What is it that is wrong about the Ten Commandments as a standard for communities to live with dignity and respect? Is it because the time-proven values limit personal choice? Are universal absolutes rejected because they limit personal behaviour? 

Modern opinion consistently ignores that we live before God and will one day give account of how we have done so? As Christians, we are instructed to live as servants of God. This instruction alone reminds us that we are not the centre of the Universe and that our opinion may not be the most important. It reminds us to see our behaviour in the context of the Creation in which we dwell - see vv 18-19.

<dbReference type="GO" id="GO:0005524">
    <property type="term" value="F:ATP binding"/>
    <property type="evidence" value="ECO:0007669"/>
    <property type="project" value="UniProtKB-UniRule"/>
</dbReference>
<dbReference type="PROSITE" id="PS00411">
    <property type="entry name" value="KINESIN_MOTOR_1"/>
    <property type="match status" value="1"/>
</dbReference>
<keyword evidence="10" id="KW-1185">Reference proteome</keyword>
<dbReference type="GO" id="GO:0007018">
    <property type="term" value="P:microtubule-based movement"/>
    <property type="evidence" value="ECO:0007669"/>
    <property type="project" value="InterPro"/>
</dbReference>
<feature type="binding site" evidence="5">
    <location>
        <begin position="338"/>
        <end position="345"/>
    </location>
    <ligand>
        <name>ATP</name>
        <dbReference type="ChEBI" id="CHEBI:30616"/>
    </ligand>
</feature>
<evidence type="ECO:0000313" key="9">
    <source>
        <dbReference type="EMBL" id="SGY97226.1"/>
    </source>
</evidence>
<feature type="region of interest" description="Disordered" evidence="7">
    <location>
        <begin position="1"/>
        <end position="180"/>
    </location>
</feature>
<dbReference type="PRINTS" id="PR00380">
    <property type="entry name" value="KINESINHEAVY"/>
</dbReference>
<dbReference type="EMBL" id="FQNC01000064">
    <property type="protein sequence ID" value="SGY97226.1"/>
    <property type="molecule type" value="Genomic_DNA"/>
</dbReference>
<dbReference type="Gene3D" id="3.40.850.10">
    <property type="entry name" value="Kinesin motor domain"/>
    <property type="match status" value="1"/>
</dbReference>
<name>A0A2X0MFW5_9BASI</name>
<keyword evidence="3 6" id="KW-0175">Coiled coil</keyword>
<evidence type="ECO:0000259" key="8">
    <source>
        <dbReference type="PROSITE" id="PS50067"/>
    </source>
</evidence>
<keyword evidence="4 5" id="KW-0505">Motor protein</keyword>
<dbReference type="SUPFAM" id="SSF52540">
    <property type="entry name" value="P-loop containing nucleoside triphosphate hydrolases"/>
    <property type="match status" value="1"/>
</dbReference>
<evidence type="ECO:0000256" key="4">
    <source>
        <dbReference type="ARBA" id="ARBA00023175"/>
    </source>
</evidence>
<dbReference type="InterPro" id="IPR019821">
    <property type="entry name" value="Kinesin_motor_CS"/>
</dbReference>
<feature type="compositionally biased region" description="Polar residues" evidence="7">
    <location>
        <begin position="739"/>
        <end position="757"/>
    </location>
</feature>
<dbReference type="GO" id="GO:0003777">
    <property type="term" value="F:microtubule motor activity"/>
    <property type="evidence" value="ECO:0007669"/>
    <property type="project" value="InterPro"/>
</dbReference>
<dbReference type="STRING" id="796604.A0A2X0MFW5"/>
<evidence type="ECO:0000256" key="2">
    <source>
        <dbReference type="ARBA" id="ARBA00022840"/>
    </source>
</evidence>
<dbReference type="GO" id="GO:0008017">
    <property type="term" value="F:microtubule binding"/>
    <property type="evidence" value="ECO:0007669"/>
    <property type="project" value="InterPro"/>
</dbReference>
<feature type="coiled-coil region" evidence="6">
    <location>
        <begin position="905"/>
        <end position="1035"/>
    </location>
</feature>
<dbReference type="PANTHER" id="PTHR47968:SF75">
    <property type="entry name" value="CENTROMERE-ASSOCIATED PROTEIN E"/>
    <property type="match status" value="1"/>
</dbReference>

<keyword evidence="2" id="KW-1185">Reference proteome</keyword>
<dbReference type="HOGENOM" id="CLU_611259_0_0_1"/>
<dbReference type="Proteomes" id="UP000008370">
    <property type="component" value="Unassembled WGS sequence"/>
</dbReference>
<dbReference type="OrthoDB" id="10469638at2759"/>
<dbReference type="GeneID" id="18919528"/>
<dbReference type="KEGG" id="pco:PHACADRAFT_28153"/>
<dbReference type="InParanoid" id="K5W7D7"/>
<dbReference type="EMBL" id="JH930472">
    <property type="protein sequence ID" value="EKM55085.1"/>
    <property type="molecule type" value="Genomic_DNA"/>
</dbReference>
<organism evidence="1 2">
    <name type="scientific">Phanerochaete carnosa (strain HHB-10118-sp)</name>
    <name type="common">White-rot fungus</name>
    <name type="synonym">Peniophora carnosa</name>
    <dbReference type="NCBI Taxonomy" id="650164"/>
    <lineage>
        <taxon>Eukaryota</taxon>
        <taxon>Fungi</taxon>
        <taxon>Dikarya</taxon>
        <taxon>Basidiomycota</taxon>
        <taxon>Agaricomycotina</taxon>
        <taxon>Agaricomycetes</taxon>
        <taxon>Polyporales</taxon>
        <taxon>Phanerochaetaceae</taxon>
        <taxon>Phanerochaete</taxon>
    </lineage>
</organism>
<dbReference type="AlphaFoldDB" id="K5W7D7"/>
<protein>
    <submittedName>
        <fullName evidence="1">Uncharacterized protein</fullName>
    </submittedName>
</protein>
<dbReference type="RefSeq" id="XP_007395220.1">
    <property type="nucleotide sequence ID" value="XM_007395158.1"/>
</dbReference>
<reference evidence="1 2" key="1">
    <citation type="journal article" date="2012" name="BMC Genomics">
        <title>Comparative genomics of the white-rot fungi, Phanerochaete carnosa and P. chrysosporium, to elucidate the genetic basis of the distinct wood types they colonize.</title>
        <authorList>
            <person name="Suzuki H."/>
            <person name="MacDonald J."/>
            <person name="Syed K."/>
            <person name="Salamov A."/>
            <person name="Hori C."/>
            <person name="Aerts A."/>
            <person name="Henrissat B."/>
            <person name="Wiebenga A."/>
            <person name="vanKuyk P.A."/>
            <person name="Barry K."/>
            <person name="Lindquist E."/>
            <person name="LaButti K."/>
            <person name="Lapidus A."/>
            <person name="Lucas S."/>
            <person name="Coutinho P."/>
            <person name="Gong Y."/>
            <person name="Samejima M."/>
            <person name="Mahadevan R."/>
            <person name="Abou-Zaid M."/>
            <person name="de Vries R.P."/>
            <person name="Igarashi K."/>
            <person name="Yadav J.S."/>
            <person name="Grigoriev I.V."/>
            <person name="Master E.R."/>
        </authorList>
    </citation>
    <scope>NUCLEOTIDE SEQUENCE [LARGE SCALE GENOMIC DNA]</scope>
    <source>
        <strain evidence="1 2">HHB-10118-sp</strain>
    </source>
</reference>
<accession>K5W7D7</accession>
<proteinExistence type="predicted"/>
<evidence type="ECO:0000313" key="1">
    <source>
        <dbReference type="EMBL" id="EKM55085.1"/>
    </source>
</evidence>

There will be a time in the history of the world when people live by The Lord’s values. Until then the Apostle Peter’s advice is timely and helpful; look to God, look beyond yourself, show dignity towards men and women entrusted with governing, seek to do good. Doing these things strengthens our conviction that we are free in Christ and able to sacrifice self-interest for the betterment of all.                                                                                                                                       

Peter T



Providential promises

Keep your life free from love of money, and be content with what you have, for He has said, “I will never leave you for forsake you”.
— Hebrews 13:5

The Lord promises to never leave nor forsake those who believe in Him. He points us to being content with what we have and to trust His provision.

The Lord draws close to us in many ways and the key of knowing Him is to seek to experience His closeness day by day. Father is always near.